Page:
The Homeopathic Convalescent Home EastbourneThe Homeopathic Convalescent Home in Eastbourne (*photo used courtesy of Homéopathe International by Sylvain Cazalet at PHOTOTHÈQUE HOMÉOPATHIQUE) 36, Enys Road, corner of Enys and Carew Roads (nearly opposite the Princess Alice Memorial Hospital), opened in 1888 under the management (Anon, The Hahnemannian Monthly, Volume 53, (LaBarre Printing Company, 1918). Page 318) of the London Homeopathic Hospital,

Sponsors: William Debenham,

Physicians: Alex Henry Croucher, W Roche, Knox Shaw,

Matron: Ms. Batty,

Secretary Superintendent: G A Cross,

?1875 –  Alex Henry Croucher founds the Eastbourne Homeopathic Dispensary,

1889 – the Home had 18 beds,

1891 – the Home contains 21 beds and admits 18 patients,

1895 – 1200 patients seen since the opening of the Home,

1900 – a subscribers letter is required for admittance to the Home, and a small weekly fee is paid,

1934 – Ms. L Potter, a midwife and nurse trained at the London Homeopathic Hospital, became Sister in Charge of the Home (she was previously a Staff Nurse at the Royal Free Hospital and Surgical Ward Sister at the General Hospital Walsall),

See also The History of the Convalescent Home at Eastbourne by Peter Morrell and Sylvain CazaletA Convalescent Home more than any other requires a woman’s help and guidance, and the Hospital was particularly fortunate in securing the active efforts and munificence of Mrs. Clifton Brown, who, together with William Vaughan Morgan, founded the Homeopathic Convalescent Home at Eastbourne.

The Home was opened on Saturday, August 25, 1888. To the indefatigable efforts of the chairman, William Vaughan Morgan, in the foundation and organisation of the institution, and to his indomitable energy and influence with other kind friends, the existence of the Home is due, and in the establishment of this new institution a fresh debt was added to those which the cause and friends of homeopathy already owed to him.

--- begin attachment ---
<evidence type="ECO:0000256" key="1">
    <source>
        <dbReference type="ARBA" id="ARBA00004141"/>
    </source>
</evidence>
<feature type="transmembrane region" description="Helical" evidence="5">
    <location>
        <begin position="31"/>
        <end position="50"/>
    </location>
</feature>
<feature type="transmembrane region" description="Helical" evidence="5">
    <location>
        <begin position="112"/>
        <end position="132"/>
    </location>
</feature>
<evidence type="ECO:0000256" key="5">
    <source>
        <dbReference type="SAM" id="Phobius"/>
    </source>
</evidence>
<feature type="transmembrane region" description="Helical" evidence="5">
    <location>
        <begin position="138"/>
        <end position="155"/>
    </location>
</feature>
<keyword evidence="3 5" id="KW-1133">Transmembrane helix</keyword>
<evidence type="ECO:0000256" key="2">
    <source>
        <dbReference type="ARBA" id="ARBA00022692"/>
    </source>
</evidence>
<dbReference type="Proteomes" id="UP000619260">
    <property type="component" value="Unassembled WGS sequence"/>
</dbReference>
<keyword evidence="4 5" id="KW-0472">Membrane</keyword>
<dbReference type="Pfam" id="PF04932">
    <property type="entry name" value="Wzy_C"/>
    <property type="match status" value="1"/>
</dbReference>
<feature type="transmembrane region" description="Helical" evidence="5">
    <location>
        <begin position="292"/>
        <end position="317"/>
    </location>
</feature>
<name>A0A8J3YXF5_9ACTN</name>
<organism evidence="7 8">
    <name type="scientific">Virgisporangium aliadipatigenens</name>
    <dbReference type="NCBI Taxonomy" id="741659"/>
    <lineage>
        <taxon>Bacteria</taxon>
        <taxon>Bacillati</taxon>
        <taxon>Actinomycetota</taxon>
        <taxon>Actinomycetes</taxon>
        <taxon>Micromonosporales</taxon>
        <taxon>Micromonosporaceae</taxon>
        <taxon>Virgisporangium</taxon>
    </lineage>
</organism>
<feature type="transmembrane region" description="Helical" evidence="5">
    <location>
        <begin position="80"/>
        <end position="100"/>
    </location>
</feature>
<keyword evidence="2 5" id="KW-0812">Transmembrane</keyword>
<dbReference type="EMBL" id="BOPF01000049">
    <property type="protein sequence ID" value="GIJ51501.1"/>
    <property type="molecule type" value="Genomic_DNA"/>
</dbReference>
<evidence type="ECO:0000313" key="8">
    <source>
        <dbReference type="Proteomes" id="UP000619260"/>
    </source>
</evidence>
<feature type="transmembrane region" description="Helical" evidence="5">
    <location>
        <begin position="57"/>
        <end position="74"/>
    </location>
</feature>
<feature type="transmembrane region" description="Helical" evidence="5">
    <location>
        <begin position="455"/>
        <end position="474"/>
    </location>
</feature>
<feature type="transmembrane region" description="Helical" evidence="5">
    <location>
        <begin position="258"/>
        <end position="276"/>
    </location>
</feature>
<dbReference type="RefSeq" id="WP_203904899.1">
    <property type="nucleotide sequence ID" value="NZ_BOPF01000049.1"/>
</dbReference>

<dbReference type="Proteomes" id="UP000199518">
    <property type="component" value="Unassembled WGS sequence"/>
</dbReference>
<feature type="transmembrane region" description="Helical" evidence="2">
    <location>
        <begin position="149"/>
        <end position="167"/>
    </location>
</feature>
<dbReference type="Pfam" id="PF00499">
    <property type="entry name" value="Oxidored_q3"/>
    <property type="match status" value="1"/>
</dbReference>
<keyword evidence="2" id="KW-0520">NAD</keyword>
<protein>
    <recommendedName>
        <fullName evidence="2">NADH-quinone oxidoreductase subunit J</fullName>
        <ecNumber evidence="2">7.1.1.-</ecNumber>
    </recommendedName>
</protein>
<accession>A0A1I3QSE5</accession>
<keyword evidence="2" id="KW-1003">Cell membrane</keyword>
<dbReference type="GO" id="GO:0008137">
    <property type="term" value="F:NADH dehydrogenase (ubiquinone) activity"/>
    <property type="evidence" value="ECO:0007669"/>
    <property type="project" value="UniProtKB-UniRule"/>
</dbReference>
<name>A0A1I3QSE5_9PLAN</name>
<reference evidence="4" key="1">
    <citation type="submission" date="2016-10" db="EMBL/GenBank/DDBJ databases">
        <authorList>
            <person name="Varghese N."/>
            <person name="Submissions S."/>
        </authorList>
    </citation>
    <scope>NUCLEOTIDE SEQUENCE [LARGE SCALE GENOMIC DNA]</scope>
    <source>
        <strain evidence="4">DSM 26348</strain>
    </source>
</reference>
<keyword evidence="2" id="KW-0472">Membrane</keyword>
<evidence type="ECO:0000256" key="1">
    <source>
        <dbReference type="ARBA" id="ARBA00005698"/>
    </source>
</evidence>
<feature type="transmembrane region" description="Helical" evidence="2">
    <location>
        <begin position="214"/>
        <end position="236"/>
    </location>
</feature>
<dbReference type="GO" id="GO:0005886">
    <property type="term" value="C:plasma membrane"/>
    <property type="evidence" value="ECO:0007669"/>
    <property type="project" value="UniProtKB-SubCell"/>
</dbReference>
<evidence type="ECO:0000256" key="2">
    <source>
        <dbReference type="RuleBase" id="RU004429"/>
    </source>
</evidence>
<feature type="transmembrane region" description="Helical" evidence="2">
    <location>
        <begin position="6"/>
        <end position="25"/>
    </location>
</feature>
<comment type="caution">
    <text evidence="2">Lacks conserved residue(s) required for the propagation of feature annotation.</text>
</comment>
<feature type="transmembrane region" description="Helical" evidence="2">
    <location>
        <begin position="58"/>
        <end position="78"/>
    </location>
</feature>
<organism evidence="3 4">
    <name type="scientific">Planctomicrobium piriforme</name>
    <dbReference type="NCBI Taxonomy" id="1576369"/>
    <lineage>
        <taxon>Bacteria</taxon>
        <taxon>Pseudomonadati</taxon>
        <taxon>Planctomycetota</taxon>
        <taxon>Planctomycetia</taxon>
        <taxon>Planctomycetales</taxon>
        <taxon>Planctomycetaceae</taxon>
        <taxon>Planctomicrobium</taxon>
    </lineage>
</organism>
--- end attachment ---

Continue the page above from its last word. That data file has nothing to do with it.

It is interesting at the present day to recall the names of some of the generous donors who assisted in making the Home possible, many of whom have unfortunately now passed away: Hugh Cameron, who assisted at the foundation of the London Homeopathic Hospital itself and rallied his friends to help in the establishment of the Home by donations amounting to over £ 1,100; Mrs. Clifton Brown, whose munificent gift of £ 1,000 at once made the establishment of the Home possible; Mrs. William Vaughan Morgan, Miss J. Durning Smith, Miss Barton, Miss Isabella Barton, Mr. and Mrs Frank Smart, James Spicer, the Earl of Dysart, Henry Tate, Miss Houldsworth, William Debenham, Maurice Powell, Miss C. A. Stilwell and Mrs. Whateley Willis, were among a large number of liberal donors to the Foundation Fund.

The total amount received in donations, including the proceeds of a concert at Hugh Lupus Grosvenor 1st Duke of Westminster‘s London residence, was £ 3,251. This amount enabled the Board to purchase the lease of the house and furnish it, and also meet the unavoidable expenses of its organisation and establishment, without drawing on the subscription list.

The first legacy received for the Home was bequeathed to it while yet the scheme was in an undeveloped stage. Major General Sir James Edward Alexander for many years a firm homeopathist and member of the Board of Management of the London Homeopathic Hospital, bequeathed in 1887 the sum of £500 to form the first investment for its maintenance. This good example has been emulated by many friends since.

It is to be regretted that in one important particular the original scheme has not yet been carried into effect. The Home was primarily designed for men, women and children, as well as for the nurses of the Hospital. Unfortunately, in a house of its size, the reception of men patients is impossible, and so perforce the patients have up to the present been limited to nurses, women and children.

It must be remembered that male patients are, of all others, those for whom the benefits of a convalescent home are most urgently needed. It is on their health that the maintenance of their families depends. Experience at the Hospital has proved that male patients, forced to resume their daily work too soon after serious illness, are liable to return to the Hospital wards after a brief absence, whereas two or three weeks at the seaside, passed in freedom from cares and under favourable conditions, would have given them a long lease of health and strength.

For the moment the male patients of the Hospital are being sent to a convalescent home at Bexhill-on-Sea, by arrangement with that institution.

It is intended to provide a home for the reception of male patients so soon as arrangements can be made. The sum o £ 3,184 has already been contributed for the purpose. The Home has bestowed its benefits during the 25 years of its existence of 5,000 persons, its admissions numbering 200 annually.

It is maintained by annual subscriptions and is preserved from debt by the income from a legacy left to it by William Vaughan Morgan.